Now you can see why a book on new Lyme Disease treatments is useful. This book was written because there is a need for this book. People who have failed to get well by using aggressive antibiotic therapy, or people who wish to avoid aggressive antibiotic therapy, will find alternatives on the following pages. After reading about the alternatives, Chapter 11 will provide practical guidance on how to integrate them into a complete treatment plan. Although there is no easy cure for chronic Lyme Disease, there are valuable treatment options which have improved the lives of thousands of people and in some cases, provided complete remission of symptoms. Yet, many of these treatments remain largely unknown. Hopefully this book will change that.
Conventional vs. Alternative Medicine
In this day and age, you would have to live in a cave not to notice the raging battle between conventional and alternative medicine. Twenty years ago, alternative medicine was barely more than a casual club, not to be taken seriously, not solid enough to rely on for real health problems. Today, alternative medicine has gained acceptance and respect on a much larger scale, even among the mainstream media. What's more, many Americans are coming to actually trust alternative medicine more than conventional medicine, heading to the health food shop or acupuncturist before the family doctor.
Usually at odds with each other, conventional and alternative philosophies differ not only in how they treat disease, but also in their explanation of why disease develops in the first place. As the interest in and acceptance of alternative medicine continues to grow, so does the intensity of the debate. Advocates of both positions can be quite hostile to the other side. The debate has recently reached a boiling point, involving the passions, fears, biases, personal experiences—and let us not forget, financial interests—of those involved. Amidst the inferno, it has been largely forgotten that the goal of health care is not to establish exclusive, single-minded medical truths, but instead, to utilize all available medical treatments that cure disease—regardless of which paradigm they belong to.
The simple fact, irrespective of declarations by hotheads on either side of the debate, is that both conventional and alternative approaches have equal value in treating disease. Where conventional medicine fails, alternative medicine often succeeds, and vice versa. The most logical strategy for evaluating available treatments is to ignore whether a given therapy is conventional or alternative, and focus instead on whether or not it actually works. Alternative and conventional medicine should not be viewed as opposing forces but instead, teammates. No one should have to choose between a hammer and a screwdriver—each should be kept in the toolbox for the appropriate time and place—and so it should be with conventional and alternative medicine.
This philosophy is what separates this book from others on Lyme Disease treatment. Most available books side heavily with either conventional or alternative medicine. In contrast, this book doesn't care about the label of a given treatment—whether it be conventional or alternative—but instead, only, whether or not the treatment works. The effectiveness of numerous treatments was evaluated based on scientific research and hundreds of user reports, not passionate opinion or theoretical models of medicine.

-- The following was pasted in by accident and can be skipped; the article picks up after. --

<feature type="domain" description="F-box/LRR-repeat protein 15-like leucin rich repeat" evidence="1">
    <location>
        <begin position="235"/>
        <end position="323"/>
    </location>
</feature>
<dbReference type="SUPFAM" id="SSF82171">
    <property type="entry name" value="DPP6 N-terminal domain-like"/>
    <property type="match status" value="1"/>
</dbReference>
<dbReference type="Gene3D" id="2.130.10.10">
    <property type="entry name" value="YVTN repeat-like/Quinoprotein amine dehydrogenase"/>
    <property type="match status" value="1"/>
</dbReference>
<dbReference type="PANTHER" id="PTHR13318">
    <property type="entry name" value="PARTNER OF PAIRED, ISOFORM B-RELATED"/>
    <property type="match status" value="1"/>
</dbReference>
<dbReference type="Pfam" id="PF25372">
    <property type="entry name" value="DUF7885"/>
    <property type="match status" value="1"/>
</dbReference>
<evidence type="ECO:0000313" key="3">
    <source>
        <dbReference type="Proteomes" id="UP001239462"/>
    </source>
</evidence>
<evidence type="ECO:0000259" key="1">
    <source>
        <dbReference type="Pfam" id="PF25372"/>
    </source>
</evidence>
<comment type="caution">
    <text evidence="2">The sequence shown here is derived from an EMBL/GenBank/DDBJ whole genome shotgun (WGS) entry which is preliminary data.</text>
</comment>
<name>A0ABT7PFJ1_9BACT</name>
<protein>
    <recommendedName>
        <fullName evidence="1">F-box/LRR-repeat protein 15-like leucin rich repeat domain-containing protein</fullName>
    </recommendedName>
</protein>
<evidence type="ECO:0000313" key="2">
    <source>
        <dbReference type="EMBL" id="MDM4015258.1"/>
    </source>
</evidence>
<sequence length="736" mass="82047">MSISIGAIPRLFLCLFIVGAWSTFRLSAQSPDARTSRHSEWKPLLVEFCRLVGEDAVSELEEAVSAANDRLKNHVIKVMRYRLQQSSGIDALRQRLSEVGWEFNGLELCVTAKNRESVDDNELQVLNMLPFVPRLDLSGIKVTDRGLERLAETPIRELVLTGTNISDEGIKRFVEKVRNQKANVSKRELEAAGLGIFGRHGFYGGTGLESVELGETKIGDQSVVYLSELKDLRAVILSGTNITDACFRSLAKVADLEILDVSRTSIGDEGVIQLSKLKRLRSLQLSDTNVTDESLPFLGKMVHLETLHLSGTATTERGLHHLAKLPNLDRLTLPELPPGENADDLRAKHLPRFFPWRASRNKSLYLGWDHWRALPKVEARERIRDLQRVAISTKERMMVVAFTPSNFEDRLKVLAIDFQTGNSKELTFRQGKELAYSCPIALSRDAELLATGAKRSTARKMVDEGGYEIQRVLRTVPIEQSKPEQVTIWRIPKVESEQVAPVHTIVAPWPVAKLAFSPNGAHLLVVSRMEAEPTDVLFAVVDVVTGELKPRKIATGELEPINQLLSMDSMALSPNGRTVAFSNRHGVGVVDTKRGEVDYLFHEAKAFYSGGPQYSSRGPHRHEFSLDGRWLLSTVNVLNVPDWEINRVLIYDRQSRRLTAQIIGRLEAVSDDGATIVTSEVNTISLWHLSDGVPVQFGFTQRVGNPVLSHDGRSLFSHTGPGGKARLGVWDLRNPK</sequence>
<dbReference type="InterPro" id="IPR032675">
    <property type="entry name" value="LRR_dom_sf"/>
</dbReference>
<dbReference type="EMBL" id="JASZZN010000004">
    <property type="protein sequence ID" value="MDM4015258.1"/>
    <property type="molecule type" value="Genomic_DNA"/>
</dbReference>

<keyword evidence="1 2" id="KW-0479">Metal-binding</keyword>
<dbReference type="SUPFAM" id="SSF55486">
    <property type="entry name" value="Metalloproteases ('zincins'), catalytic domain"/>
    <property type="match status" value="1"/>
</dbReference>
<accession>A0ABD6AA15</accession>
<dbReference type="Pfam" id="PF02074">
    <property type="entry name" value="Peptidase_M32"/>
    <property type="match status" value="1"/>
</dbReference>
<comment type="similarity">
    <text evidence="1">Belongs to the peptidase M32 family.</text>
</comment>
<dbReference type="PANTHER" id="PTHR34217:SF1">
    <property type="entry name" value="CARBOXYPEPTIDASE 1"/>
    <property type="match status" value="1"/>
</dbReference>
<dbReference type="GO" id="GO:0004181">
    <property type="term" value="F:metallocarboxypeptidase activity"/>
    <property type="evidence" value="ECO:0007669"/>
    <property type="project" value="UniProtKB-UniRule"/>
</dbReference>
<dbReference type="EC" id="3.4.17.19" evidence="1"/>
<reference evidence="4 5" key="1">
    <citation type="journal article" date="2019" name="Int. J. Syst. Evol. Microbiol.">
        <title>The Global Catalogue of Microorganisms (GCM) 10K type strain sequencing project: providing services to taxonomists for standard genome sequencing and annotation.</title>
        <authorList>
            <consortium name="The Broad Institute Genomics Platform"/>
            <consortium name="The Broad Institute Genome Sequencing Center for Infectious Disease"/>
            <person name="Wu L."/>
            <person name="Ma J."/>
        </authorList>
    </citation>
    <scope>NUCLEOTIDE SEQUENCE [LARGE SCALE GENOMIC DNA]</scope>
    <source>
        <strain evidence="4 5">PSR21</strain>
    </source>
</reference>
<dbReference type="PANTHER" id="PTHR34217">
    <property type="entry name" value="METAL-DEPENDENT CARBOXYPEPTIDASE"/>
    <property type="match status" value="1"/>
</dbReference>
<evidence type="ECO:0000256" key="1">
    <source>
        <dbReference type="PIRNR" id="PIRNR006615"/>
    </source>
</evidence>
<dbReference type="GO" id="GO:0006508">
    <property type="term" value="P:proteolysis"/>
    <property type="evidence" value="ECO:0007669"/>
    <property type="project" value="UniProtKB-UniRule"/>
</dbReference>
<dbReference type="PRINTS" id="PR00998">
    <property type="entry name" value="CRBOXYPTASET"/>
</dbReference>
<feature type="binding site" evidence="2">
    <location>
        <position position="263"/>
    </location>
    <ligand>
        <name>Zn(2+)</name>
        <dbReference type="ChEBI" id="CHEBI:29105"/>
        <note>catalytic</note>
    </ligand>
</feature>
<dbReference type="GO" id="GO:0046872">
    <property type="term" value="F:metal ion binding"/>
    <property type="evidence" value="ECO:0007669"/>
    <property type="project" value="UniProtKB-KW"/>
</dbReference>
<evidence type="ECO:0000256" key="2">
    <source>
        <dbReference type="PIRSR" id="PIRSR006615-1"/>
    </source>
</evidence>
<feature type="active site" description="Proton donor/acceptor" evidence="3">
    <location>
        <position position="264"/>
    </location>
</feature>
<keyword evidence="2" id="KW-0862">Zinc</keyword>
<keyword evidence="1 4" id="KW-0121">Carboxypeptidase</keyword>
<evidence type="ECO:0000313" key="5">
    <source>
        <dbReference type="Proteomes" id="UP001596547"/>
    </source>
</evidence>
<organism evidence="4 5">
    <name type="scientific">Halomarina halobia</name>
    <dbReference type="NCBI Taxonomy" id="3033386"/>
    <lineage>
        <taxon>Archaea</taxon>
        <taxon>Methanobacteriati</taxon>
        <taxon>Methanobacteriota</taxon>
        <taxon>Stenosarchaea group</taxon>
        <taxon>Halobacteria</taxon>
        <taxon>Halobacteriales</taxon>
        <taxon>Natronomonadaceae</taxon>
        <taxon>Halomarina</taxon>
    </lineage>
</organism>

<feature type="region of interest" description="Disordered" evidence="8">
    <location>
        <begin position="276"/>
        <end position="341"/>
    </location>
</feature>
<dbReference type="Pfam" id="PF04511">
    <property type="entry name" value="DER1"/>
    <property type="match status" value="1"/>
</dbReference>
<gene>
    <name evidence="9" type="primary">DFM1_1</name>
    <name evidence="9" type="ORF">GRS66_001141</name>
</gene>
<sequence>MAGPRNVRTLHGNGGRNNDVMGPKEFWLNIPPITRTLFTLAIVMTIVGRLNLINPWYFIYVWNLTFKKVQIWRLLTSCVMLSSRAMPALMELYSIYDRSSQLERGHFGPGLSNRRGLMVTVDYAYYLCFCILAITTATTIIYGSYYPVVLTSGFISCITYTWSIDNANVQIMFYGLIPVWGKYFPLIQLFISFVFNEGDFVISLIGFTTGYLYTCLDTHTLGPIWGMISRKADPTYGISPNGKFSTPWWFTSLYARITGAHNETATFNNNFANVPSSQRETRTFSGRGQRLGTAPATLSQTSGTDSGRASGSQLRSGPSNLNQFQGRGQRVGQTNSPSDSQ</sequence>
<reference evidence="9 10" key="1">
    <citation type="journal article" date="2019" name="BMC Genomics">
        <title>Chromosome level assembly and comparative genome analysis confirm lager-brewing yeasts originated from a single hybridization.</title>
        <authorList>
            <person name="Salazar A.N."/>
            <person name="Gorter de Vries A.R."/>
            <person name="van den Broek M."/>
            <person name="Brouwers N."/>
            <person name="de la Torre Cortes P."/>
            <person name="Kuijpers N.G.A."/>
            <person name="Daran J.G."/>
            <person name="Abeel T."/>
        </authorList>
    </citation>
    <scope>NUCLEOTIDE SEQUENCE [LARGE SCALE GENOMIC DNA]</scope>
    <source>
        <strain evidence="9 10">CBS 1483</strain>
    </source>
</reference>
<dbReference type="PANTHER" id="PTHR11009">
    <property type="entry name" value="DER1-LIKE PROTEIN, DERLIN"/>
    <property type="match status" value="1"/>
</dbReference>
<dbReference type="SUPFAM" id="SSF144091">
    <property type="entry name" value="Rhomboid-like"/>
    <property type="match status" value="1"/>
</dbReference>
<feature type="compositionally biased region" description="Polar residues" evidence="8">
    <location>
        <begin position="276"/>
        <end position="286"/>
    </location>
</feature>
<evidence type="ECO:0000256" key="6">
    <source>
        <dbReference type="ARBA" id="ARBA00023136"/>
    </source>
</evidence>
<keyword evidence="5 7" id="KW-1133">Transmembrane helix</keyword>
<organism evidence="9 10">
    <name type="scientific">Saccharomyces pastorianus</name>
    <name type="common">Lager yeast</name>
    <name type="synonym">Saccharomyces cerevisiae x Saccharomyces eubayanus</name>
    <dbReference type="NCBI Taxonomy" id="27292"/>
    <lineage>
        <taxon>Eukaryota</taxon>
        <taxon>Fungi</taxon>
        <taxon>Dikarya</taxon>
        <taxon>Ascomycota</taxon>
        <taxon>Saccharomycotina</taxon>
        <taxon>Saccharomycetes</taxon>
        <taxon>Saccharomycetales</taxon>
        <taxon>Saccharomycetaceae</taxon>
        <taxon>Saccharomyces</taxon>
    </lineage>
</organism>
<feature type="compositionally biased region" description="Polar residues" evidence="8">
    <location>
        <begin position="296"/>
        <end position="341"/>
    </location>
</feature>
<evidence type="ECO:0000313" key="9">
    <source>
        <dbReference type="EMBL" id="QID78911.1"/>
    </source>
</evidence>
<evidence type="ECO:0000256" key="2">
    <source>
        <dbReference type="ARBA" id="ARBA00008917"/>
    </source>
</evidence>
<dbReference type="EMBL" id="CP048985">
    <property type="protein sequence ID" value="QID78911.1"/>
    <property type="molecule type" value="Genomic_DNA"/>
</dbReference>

It's a good thing both conventional and alternative medicine are available, too. The Lyme Disease infection is so pervasive and resistant that we need all available resources, not half of them. As you read this book, you will encounter a variety of approaches: antibiotics and herbs, drugs and nutrients, specialized and holistic. This balanced perspective is not just helpful when treating Lyme Disease, it is mandatory.
A specific example of how a balanced approach is played out in this book can be seen in how the book addresses the topics of treatment with antibiotics and treatment with rife machines. Common belief is that these two treatments are in direct opposition to each other, and in many ways they are. Antibiotics are a conventional treatment, while rife machines are an alternative treatment. Each treatment works by a completely different method of action. However, in this book, these two treatments are viewed as teammates instead of enemies. The book presents ways in which each treatment can be used to complement the other.
Doctors have a hard time successfully treating Lyme Disease because, especially in modern times, they are very specialized in what they do. Doctors are qualified experts in the narrow cross-section of medicine in which they were trained, board certified, and practice. Because the successful treatment of Lyme Disease requires a multifaceted and multidisciplinary approach, drawing on a broad range of medical resources, no single doctor is equipped to develop and implement a comprehensive treatment plan. That is why it is so difficult to obtain complete treatment from your physician. Some physicians are highly proficient in administering antibiotic therapy but are unaware of or unable to recommend rife machine therapy. Other physicians are experts in acupuncture but would not prescribe a drug if the patient’s life depended on it. You get the point.
This book was written to evaluate, consolidate, and summarize the most effective conventional and alternative Lyme Disease treatments, drawing from a broad, interdisciplinary perspective, without regard to whether or not the given treatments are based in conventional or alternative medicine.
The Top 10 Lyme Disease Treatments:
Defeat Lyme Disease With The Best Of Conventional And